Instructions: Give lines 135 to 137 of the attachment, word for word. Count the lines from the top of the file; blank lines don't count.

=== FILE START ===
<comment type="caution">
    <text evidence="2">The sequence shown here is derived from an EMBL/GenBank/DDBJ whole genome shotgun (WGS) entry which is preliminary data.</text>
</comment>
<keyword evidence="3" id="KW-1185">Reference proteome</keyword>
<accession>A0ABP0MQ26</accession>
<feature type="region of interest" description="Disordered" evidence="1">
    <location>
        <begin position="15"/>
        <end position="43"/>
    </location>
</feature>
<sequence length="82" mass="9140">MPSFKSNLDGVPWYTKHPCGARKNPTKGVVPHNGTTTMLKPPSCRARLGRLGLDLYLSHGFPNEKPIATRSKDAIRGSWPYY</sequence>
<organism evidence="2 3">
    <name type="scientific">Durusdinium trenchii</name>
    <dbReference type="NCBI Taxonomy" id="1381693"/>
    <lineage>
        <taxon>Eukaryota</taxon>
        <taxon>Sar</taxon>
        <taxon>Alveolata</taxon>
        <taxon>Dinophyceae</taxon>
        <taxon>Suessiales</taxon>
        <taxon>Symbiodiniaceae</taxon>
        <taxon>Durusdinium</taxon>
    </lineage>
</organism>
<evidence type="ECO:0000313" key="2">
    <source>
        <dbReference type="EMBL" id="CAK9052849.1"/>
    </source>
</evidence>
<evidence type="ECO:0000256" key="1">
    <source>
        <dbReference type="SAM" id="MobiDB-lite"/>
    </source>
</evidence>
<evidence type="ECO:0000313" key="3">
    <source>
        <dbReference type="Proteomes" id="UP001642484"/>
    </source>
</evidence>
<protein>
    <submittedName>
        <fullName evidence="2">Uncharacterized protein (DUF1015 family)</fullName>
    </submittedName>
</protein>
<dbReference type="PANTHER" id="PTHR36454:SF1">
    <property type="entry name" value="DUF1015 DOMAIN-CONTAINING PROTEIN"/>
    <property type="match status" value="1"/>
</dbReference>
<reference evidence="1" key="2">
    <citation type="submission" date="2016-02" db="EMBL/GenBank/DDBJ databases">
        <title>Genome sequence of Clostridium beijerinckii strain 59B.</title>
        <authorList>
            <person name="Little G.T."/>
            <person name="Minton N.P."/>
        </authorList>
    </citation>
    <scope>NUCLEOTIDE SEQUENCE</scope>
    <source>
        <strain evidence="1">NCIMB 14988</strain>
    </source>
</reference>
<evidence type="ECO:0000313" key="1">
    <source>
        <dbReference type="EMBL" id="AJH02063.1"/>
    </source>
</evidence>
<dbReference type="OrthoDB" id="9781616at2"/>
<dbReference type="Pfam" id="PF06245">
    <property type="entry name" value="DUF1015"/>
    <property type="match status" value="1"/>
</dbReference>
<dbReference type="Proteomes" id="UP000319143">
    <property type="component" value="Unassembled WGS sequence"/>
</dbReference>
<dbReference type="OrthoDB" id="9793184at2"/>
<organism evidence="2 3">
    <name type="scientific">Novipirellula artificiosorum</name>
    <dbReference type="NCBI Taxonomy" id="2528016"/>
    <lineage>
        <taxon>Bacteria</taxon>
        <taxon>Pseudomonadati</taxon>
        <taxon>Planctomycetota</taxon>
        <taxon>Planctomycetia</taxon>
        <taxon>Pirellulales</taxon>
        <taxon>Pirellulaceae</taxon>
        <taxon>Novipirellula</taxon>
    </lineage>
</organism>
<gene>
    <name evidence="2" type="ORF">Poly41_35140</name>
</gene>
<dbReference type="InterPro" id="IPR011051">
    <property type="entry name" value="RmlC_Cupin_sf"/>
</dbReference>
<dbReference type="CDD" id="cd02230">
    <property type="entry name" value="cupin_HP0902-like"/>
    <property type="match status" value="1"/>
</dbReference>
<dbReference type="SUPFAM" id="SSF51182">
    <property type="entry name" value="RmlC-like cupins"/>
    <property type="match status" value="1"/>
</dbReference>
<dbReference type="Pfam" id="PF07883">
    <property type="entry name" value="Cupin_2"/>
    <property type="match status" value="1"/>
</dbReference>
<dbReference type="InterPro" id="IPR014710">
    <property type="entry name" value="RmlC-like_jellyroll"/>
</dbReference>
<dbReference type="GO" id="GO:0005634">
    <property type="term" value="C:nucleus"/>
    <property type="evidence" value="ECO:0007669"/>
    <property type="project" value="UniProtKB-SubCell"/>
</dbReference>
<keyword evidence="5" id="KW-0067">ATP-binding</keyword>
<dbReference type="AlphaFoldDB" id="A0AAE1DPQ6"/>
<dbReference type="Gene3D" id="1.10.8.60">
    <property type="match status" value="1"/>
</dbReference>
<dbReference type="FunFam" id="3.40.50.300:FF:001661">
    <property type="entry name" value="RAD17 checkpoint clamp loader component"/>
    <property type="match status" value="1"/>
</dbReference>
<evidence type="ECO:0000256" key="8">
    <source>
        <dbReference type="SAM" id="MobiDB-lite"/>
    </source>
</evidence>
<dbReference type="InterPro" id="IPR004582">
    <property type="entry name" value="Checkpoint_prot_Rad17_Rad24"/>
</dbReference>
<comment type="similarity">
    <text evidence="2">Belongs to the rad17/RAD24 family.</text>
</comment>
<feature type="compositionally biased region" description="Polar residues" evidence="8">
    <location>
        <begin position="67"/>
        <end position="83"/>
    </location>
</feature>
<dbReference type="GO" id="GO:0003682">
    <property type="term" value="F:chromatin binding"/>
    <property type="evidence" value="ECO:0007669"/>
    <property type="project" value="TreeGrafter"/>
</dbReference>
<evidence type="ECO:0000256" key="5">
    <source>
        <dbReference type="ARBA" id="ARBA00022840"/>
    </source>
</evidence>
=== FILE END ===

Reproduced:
</comment>
<feature type="compositionally biased region" description="Polar residues" evidence="8">
    <location>